• use pictures to communicate, and
  • pay special attention to facial expressions and body language.

Find more information on communicating with someone who has aphasia.

Disaster preparedness for people living with dementia

Many parts of the country have already begun to experience extreme summer weather conditions, such as wildfires. To prepare for weather-related or other emergencies, caregivers of people with dementia should make special preparations.


The Administration for Community Living developed a disaster planning toolkit for people with dementia to support caregiver planning. The toolkit provides information on the following topics:


The cover of the Disaster Planning Toolkit for people living with dementia

  • Considerations for planning for a disaster, with tips for people with dementia who live alone
  • Worksheets to fill in important contacts, medical conditions, and care needs
  • An emergency supplies checklist
  • Planning tips for after a disaster
  • Tips for communication and responding to dementia symptoms

Additionally, in a best practices report from CMS, 5 tribal nursing homes explain what they do to prepare for emergencies.

Funding opportunity

Tribal LTSS Resource Center

Application deadline: July 5

View the Tribal LTSS Resource Center funding opportunity

The Administration for Community Living will fund a national resource center to help tribal communities develop and implement culturally appropriate LTSS programs.


The center will be required to create a network of LTSS navigators and an LTSS toolkit. Federally recognized tribal governments and tribal organizations are encouraged to apply.

Join the conversation on LinkedIn

Want to learn more about or discuss LTSS in Indian Country? Looking to connect with others working in the same field? Join the Tribal Affairs Group on LinkedIn.

Upcoming webinar

Reclaiming Indigenous Food Relationships—Improving Health with Culture

Wednesday, June 26

Prevention strategies rooted in customs and cultural traditions are proving to be promising practices for elevating the health of American Indian and Alaska Native (AI/AN) people.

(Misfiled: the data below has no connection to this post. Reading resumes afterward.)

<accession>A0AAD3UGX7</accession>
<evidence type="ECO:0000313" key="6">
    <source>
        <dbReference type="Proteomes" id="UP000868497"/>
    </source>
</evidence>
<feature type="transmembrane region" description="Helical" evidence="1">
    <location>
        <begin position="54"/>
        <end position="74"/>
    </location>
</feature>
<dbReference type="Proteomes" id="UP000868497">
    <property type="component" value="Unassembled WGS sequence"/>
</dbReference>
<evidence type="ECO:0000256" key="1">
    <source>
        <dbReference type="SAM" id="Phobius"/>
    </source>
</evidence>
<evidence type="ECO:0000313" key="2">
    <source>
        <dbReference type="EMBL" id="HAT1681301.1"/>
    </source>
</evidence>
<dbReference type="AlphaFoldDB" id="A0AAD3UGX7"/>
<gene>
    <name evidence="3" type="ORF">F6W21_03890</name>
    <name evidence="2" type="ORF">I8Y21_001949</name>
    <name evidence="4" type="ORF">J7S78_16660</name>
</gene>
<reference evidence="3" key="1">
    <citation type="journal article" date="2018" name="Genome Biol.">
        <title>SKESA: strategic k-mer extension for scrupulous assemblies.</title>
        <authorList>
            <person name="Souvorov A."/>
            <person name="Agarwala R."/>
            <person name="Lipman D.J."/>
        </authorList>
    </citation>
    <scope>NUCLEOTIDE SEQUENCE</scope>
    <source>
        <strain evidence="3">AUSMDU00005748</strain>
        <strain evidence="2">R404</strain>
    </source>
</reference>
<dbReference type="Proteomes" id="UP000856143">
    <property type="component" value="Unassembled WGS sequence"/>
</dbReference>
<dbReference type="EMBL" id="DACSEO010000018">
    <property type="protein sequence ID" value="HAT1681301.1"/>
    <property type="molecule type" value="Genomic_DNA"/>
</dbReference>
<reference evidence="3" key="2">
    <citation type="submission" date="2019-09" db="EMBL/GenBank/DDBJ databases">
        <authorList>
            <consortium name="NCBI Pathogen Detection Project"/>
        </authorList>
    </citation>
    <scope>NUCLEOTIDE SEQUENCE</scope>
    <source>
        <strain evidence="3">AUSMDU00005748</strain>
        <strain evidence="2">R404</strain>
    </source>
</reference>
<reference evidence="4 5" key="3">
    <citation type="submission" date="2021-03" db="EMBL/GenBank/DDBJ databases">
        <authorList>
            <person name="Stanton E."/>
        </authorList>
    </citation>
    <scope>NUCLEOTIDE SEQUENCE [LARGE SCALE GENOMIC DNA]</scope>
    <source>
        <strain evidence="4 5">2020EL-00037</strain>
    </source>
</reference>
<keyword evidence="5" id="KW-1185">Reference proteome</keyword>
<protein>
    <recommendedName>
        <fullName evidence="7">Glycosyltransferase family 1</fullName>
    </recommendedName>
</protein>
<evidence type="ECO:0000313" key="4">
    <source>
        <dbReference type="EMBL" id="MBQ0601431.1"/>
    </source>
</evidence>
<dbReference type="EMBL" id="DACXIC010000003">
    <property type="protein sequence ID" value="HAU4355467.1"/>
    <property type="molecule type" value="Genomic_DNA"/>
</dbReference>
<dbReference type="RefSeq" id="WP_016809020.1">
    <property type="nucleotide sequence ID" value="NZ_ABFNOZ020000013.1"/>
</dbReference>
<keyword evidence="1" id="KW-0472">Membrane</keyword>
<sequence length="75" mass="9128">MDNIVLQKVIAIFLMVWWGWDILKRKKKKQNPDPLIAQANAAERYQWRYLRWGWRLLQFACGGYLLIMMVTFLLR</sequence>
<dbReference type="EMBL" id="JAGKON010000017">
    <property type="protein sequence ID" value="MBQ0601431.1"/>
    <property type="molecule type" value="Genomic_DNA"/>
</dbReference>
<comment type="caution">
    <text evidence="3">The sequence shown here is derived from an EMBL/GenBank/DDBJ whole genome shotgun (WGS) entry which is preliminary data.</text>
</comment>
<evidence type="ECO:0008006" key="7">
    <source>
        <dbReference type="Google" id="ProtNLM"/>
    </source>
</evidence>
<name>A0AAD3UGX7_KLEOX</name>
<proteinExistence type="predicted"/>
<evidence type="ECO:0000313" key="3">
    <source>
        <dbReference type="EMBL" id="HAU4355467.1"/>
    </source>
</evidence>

In this webinar, learn how to use the American Indian Cancer Foundation's (AICAF) latest resource, Reclaiming Indigenous Food Relationships: Improving Health with Culture (PDF, 5.5 MB, 12 pgs.). This framework recognizes cultural foodways as central to life. It is a valuable tool for integrating culture into efforts to restore health for AI/AN people.


Please note your
location's call-in time:

9 a.m. Hawaii
10 a.m. Alaska
11 a.m. Pacific
12 p.m. Mountain
1 p.m. Central
2 p.m. Eastern


Participants will:

  • learn about the AICAF and its history
  • understand how to use the Reclaiming Indigenous Food Relationships framework to implement comprehensive healthy eating initiatives by applying a Culture is Prevention model
  • hear innovative success stories of how the framework has advanced healthy Native foods initiatives
  • learn about potential partnership areas.

Have questions for our presenter? Let us know before the webinar by emailing

Register now.

Daanis Chosa

Daanis Chosa 
Bois Forte Band of Chippewa
Prevention and Policy Coordinator
American Indian Cancer Foundation

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About the Newsletter

Long-Term Services and Supports Solutions is published monthly by the CMS Division of Tribal Affairs to share information, funding opportunities, and resources with LTSS planners, tribal leaders, and supporters.

Centers for Medicare & Medicaid Services Indian Health Service Administration for Community Living